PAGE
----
Obtaining a judgment against a party isn't the same thing as collecting that judgment. Post-judgment legal procedures are often required prior to any collection. You may find it necessary to retain an attorney to assist you in post-judgment procedures.

Even if you win your suit, don't expect to receive payment from the defendant in court at the trial. If you're fortunate, the defendant will voluntarily pay what the judgment states. If the defendant doesn't pay you, there are options available for collecting the money owed. However, you must figure out a way to collect your money damages without the court's assistance.

Some of your options are:

  • Garnishment of wages
  • Judgment lien on personal property
  • Judgment lien on real property
  • Execution of judgment

Garnishment of Wages

Garnishment of wages is where the money owed can be taken from the person's paycheck. You should seek the services of an attorney if you are seeking garnishment of the defendant's wages.

Judgment Lien on Personal Property

All of the judgment debtor's personal property located in Florida is subject to a judgment lien. You will need to file a judgment lien certificate with the Department of State. A judgment lien certificate can be downloaded from the Department of State's Web site or you can request that a certificate be mailed to you. After you've completed the certificate, you can file it electronically or mail it to the Department of State. There's a filing fee that must be paid at the time you file the judgment lien certificate.

Judgment liens on personal property that are filed with the Department of State are valid for five years. After five years you can file again and get another judgment lien.

Judgment Lien on Real Property

Once you have been awarded a judgment, you can record a certified copy of your judgment in the official records of the clerk's office in the county where the property is located. This will create a lien against any real estate the defendant owns or might acquire for the next 20 years in the county where the judgment is recorded. Recording can be done in any county in Florida where the defendant lives or owns property.

A person's home can't be seized, as homestead property is exempt. However, the defendant will have to pay the amount owed in the judgment before selling any property. After filing, keep the clerk informed of your address in case money to which you are entitled becomes available.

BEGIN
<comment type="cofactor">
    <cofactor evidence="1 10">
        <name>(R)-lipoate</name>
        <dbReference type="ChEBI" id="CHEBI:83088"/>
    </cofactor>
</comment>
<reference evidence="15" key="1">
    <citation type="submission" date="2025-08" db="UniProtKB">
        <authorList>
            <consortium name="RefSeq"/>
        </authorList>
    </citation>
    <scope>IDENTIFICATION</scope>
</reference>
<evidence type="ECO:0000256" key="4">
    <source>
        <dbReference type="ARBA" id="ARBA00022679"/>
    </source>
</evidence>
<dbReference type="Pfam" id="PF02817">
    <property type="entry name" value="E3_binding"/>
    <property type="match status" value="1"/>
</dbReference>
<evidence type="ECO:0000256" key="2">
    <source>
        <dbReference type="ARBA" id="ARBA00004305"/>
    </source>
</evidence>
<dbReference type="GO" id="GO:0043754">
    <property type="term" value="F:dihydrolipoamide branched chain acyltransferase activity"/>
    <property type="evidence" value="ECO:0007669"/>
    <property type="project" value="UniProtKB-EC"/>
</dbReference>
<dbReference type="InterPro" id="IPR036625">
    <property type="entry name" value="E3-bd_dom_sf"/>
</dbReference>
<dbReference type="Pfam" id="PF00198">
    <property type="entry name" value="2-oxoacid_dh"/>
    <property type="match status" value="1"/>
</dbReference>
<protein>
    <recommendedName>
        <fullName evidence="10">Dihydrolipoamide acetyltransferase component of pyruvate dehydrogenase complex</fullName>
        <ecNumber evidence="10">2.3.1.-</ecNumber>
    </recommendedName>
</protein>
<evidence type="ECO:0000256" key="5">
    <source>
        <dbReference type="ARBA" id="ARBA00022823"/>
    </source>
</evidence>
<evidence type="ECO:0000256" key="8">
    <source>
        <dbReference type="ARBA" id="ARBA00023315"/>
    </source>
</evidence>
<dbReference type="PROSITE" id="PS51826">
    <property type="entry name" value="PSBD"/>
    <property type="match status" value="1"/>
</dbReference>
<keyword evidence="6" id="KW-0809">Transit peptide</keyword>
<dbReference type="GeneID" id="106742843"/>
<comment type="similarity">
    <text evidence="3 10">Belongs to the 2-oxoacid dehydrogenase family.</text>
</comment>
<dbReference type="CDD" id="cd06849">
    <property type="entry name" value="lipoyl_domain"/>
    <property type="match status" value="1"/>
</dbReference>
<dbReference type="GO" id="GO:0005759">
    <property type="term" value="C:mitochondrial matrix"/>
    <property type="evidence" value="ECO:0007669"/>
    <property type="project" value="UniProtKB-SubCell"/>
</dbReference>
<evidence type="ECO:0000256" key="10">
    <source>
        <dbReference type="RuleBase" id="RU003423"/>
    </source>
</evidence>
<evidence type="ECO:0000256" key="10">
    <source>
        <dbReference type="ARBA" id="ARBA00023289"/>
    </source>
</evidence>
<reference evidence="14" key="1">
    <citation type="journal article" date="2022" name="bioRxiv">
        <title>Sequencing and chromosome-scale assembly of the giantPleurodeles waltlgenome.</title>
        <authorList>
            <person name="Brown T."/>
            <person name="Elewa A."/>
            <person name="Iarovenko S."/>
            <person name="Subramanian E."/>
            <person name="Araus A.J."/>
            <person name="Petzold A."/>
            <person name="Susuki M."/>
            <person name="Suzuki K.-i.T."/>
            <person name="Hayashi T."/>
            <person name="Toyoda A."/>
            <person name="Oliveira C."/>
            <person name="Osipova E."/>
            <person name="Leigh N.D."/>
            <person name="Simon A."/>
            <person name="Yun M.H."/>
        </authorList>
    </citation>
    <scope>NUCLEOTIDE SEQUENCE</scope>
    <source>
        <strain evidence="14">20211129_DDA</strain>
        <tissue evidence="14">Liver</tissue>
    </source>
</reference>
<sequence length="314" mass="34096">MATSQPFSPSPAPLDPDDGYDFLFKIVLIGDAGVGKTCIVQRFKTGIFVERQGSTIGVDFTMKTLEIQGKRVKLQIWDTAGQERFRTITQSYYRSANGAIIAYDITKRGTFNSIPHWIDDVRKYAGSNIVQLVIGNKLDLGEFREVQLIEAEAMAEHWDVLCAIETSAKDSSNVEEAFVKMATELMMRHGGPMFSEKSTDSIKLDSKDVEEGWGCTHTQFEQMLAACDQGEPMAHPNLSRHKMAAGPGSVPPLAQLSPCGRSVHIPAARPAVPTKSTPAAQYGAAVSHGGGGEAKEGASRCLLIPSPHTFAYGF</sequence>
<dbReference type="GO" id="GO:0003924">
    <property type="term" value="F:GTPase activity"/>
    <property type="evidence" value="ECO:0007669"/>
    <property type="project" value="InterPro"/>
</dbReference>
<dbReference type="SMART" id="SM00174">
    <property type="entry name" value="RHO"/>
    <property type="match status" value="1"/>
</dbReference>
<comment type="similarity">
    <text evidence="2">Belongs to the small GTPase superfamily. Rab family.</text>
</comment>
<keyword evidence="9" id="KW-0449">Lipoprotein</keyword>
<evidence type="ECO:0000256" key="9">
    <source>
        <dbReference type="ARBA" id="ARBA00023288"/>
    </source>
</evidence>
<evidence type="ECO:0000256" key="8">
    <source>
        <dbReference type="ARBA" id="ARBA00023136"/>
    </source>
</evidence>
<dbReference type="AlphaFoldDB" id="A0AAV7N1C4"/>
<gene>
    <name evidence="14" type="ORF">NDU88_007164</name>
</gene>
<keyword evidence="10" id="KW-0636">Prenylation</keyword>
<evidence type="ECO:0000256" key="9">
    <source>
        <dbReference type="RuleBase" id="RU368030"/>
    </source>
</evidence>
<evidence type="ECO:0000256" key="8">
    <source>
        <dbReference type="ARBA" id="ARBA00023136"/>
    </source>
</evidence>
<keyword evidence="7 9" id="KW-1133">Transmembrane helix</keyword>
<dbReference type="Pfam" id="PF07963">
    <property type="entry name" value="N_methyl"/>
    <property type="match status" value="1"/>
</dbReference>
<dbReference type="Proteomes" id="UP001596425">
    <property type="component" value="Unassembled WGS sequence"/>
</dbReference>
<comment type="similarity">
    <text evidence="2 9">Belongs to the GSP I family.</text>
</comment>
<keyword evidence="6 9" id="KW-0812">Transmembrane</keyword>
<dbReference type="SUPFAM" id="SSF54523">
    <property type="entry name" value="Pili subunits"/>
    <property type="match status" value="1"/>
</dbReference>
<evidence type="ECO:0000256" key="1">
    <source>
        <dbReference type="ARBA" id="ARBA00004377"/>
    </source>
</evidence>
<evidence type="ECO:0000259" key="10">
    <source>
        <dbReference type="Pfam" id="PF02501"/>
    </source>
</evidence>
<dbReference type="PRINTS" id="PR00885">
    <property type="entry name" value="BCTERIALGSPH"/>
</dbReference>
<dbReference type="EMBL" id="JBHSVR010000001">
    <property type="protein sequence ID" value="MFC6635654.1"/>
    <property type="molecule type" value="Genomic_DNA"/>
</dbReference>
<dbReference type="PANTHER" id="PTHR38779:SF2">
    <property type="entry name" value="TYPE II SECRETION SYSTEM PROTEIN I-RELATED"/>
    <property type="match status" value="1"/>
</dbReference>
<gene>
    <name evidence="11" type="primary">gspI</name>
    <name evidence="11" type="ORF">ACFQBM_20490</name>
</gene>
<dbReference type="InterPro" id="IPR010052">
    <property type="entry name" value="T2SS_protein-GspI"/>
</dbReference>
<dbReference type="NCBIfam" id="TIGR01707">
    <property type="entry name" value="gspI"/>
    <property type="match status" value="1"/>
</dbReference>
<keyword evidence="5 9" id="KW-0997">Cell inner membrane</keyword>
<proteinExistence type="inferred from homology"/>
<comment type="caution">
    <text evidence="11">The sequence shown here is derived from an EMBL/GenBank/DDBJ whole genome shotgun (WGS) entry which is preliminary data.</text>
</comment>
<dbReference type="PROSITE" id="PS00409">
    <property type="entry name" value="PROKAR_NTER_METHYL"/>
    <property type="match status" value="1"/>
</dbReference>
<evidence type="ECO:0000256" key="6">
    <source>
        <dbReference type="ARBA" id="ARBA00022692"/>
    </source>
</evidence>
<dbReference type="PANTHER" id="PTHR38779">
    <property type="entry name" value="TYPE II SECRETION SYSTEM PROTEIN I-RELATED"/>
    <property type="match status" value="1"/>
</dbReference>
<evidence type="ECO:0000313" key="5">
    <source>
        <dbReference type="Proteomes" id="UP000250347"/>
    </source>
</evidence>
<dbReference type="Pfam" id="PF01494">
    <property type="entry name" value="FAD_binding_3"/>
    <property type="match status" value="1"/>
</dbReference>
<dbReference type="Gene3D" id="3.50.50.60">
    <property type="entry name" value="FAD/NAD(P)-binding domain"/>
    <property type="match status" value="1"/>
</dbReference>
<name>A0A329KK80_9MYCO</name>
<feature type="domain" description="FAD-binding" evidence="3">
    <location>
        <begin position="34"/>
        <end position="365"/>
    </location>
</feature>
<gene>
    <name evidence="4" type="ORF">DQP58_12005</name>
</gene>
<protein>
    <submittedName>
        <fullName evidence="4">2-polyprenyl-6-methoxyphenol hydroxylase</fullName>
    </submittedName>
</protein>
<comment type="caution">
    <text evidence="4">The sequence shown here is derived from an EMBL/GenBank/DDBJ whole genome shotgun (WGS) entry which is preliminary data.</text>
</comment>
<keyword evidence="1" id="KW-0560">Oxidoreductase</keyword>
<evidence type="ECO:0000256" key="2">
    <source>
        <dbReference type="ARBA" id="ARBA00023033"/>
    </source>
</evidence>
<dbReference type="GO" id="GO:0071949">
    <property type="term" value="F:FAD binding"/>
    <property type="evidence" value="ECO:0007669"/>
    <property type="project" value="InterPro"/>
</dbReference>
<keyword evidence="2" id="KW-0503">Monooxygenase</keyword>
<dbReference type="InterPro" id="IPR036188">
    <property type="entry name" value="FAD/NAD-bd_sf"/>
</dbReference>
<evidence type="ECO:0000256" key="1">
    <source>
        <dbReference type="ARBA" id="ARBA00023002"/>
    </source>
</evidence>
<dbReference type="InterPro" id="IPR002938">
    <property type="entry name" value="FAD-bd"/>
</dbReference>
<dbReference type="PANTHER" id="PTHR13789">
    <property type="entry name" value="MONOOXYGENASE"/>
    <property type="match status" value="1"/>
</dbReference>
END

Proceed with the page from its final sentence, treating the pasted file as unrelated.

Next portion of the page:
Judgment liens on real property that are recorded in the Official Records of the Clerk's Office are valid for ten years, and you can re-record the lien for another ten years.

Execution of Judgment

After you have a judgment lien on property, you may have the sheriff seize the judgment debtor's nonexempt property if the judgment debtor hasn't paid the judgment. Levy refers to the sheriff's seizing the property.

Once you have identified property the debtor owns, you must take your judgment to the clerk's office in the county where the judgment was issued and ask for a writ of execution. The writ tells the sheriff to seize the judgment debtor's property to satisfy the judgment. Once you have the writ, you must take it to the sheriff in the county where the property is located. You must also provide the sheriff with instructions for levy that describe the property and identify where the property is located.

Once the property has been levied, the sheriff will sell it and pay you from the proceeds. This process is known as the execution of judgment.

There are many laws concerning what the sheriff may or may not take to sell so you may want to discuss this with a lawyer.

Cost of Sheriff Levy

You will be required to deposit money to pay the sheriff's fees and costs. Your deposit will be returned if the execution is successful. Check with the sheriff in the county where the property is located for the amount of the deposit required.

Satisfaction of Judgment

After the defendant pays the full amount of the judgment and interest from the date of entry of the judgment, the plaintiff needs to fill out and record a satisfaction of judgment form acknowledging full payment. Within 60 days of receiving full payment of the judgment, the recorded satisfaction must be sent to the person who made the payment.

Questions for Your Attorney

  • Can an attorney help me collect a judgment?
  • How can I locate a debtor and his property?
  • What can I do if the debtor has no income but has assets and refuses to pay?

Tagged as: Consumer Law, Contracts, Real Estate